Certainly the same could be said about Irving Howe, the American literary critic and editor of the intellectual journal Dissent. While Riesman was born into a wealthy and cultured elite family and was always a liberal, Irving Howe was the son of Jewish immigrants and was initially an American follower of the dissident Russian Marxist Leon Trotsky. Howe was the most influential and highly regarded living intellectual spokesperson for an American version of democratic socialism when he died in 1993. Made famous by a best selling book about the experience of Jewish immigrants (The World of Our Fathers, 1976), Howe wrote extensively about US, European and Yiddish literature while also being politically active and engaged. The author of a famous essay in the early 1950s called "This Age of Conformity," Howe exemplified the engaged political intellectual who refused to be co-opted into state power and elite privilege. Howe also lived a double-life, in a sense, as literary scholar during the day and an engaged editor of the left-wing political magazine Dissent in the evening.
While critical of some of Howe's controversial but spirited writings about the literature of African-American novelists James Baldwin, Ralph Ellison and Richard Wright, Gitlin makes a good case for the value of what he calls Irving Howe's Partition — a carefully policed boundary between politics and art, style and political substance. Howe loved literature, and wrote thoughtfully, even brilliantly about Thomas Hardy, William Faulkner and Sherwood Anderson without mixing his political with his literary judgments. Moreover, Howe, like Gitlin himself today, was famous and controversial for his internal but loyal critiques of the left. Howe's great contribution as a social critic was his understanding that while a focus on style is essential in art and literature, it can be dangerous when (as Gitlin describes Howe's views) politics dissolves into style and is thus no longer politics, as was the case with the grandiose deceptions of the Black Panthers and the desperado nihilism of the Weathermen. We would do well to consider these issues, as we see more and more essentially aesthetic and philosophical writings in the contemporary post-modern university masquerading as real interventions in the politics of mass publics.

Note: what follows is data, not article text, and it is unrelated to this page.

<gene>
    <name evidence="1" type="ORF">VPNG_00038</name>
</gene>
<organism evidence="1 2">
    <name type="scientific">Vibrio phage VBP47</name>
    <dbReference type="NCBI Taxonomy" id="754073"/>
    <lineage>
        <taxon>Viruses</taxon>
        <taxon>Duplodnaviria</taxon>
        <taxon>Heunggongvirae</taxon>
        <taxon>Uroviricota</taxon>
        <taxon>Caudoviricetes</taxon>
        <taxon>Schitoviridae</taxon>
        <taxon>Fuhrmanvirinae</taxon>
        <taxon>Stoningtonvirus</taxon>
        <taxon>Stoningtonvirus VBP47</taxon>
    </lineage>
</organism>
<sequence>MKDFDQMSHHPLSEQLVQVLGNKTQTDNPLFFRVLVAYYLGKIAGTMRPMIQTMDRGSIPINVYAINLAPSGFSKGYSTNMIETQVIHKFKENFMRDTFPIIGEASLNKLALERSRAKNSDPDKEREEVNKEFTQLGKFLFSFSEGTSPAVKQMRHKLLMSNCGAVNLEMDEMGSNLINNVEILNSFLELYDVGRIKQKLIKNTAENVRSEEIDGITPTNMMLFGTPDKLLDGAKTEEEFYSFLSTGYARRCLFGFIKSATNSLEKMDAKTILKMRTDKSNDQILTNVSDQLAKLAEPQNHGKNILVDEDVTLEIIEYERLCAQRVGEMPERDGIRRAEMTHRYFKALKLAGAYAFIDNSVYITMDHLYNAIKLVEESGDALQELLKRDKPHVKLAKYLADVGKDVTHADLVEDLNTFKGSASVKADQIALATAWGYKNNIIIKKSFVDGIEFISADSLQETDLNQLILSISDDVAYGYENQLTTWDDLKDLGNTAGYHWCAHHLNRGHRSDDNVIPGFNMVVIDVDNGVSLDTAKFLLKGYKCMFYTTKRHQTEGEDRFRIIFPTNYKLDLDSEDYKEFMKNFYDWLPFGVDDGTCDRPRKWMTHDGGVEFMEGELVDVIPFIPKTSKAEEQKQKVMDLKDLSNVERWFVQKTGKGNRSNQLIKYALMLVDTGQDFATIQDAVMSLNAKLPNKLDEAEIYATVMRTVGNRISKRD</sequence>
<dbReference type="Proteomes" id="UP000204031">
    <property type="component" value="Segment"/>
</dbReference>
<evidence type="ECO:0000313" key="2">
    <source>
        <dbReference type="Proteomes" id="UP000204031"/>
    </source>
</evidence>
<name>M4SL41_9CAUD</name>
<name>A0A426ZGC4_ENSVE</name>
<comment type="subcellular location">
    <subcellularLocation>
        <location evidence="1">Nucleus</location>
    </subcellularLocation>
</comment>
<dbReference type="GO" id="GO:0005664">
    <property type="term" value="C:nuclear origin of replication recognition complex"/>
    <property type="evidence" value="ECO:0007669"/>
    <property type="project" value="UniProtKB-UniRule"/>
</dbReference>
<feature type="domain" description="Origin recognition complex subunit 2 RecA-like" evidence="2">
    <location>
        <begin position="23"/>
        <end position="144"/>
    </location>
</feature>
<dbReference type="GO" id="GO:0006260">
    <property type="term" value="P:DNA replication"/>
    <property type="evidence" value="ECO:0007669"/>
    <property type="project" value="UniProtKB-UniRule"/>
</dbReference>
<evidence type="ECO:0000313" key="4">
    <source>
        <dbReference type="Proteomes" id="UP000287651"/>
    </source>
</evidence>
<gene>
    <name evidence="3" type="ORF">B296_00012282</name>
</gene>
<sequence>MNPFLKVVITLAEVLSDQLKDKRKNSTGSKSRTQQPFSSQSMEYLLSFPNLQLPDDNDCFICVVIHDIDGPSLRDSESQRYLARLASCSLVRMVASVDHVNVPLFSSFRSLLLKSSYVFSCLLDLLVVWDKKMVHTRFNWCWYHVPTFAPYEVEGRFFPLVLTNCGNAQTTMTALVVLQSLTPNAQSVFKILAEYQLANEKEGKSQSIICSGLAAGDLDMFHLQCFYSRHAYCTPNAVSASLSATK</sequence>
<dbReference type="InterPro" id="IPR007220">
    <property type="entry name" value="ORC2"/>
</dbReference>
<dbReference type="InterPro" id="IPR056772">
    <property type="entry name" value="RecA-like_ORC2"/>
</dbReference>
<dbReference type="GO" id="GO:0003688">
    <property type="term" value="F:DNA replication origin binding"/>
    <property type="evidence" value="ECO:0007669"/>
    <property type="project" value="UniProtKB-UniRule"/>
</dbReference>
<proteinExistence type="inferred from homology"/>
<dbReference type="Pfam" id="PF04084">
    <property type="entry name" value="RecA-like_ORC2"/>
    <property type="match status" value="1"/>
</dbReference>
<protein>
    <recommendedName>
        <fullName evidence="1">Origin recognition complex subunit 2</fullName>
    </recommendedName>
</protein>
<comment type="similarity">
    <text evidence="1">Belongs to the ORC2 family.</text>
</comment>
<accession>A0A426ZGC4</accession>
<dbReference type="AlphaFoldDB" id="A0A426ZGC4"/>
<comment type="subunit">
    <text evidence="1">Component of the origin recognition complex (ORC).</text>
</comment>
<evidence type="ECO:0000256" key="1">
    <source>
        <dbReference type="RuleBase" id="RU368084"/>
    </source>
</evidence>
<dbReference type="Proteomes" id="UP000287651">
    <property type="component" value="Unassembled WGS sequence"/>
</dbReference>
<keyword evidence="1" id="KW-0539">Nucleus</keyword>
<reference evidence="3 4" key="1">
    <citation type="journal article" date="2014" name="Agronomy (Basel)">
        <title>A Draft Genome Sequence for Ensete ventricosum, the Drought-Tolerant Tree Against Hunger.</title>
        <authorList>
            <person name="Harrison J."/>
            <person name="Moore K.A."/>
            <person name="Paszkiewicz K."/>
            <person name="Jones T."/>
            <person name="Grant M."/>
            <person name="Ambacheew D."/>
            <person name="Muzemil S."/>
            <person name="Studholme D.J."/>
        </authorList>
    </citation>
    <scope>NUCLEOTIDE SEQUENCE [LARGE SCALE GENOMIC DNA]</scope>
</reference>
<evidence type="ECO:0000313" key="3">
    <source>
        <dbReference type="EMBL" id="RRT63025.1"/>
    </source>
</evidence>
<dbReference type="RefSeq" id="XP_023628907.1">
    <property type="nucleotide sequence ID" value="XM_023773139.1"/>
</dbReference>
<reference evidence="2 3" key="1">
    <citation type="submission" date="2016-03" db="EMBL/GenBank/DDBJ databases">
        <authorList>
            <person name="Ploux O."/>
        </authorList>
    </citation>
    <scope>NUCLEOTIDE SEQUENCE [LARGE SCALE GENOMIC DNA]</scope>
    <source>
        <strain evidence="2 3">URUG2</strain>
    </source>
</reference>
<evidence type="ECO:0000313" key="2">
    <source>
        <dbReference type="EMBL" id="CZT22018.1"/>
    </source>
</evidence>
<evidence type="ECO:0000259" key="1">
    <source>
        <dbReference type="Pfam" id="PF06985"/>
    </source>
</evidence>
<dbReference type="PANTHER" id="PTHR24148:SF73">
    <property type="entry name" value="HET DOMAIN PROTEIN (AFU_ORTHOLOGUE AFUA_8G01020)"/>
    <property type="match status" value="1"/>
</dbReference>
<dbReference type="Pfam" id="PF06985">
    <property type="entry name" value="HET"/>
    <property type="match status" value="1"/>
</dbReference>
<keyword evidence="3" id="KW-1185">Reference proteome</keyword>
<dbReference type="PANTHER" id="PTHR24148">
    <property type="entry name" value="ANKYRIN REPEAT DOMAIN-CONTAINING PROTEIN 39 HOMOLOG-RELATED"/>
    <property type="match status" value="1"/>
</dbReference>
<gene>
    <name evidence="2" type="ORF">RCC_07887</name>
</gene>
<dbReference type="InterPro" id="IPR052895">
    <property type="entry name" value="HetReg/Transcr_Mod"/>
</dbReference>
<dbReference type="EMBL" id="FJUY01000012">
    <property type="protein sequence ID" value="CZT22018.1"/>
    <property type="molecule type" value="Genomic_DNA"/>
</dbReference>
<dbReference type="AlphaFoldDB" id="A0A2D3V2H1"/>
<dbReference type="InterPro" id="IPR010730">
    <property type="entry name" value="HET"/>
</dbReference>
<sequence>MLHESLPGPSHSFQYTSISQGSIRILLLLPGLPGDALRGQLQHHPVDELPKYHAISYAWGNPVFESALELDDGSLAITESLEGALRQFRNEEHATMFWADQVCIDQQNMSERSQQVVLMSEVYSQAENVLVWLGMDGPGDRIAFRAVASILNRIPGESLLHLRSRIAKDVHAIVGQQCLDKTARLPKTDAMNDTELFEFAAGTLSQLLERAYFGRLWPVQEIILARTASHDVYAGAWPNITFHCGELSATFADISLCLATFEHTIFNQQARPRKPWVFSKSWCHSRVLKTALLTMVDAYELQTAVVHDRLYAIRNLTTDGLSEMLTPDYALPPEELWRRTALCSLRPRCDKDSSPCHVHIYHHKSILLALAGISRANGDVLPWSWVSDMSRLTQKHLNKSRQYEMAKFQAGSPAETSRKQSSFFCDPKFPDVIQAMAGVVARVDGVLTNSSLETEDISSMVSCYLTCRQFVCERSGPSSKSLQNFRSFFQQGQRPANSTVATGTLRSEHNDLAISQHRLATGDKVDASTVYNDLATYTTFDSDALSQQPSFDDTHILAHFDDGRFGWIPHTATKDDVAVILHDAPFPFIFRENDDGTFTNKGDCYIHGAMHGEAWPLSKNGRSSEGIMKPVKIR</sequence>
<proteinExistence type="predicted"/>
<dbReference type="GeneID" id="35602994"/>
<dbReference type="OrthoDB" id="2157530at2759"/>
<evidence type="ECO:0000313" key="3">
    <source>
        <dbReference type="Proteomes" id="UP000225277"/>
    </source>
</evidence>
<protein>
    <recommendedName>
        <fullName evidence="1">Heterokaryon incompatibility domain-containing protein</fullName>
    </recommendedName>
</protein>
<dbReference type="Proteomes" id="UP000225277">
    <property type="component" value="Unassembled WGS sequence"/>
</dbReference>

We all need intellectual heroes, and Gitlin does a very nice job of presenting the models of Riesman, Mills and Howe in ways that can inspire without leading to uncritical worship. Models for intellectuals today, of course, must address issues of race and gender in more sophisticated ways than all three of these intellectuals did, as products of their time and place. Gitlin probably gives Mills more of a pass on critique than he does Riesman and Howe; I, for one would raise more questions about some of the contradictions in Mills' professional behavior that have been discussed in the literature, while generally agreeing with Gitlin that Mills' general approach to sociology as a non-technical craft is worth serious consideration and emulation.
While I generally agree with Giltin's hard-hitting but very sensible political judgments, I would probably dissent from his characterization of the fundamentalist left as being represented by the late Palestinian literary critic Edward Said and Noam Chomsky. I agree with Gitlin, of course, about the need to oppose, in no uncertain terms, romantic and misguided sympathies with vicious anti-Americanianism, murderous suicide bombings or Islamist extremism. The problem, for me, however, is that for all the great political insights of Riesman and Howe, only Mills went far enough in seeing the political implications of the American empire, something Said and Chomsky highlight for us. There is lots to disagree with in the political views of Said and Chomsky, to be sure, but one cannot credibly argue that they were guilty of the attachment to authoritarian politics that ruined many lives and political projects in the 20th century, as generations of intellectuals attached themselves to Stalinism in the 1930s and ultra left extremism during the 1960s. Nor do I think it is fair to suggest that Said and Chomsky represent fundamentalist judgments about America and world politics today, despite a range of objections one could offer against the tone and specifics of their arguments.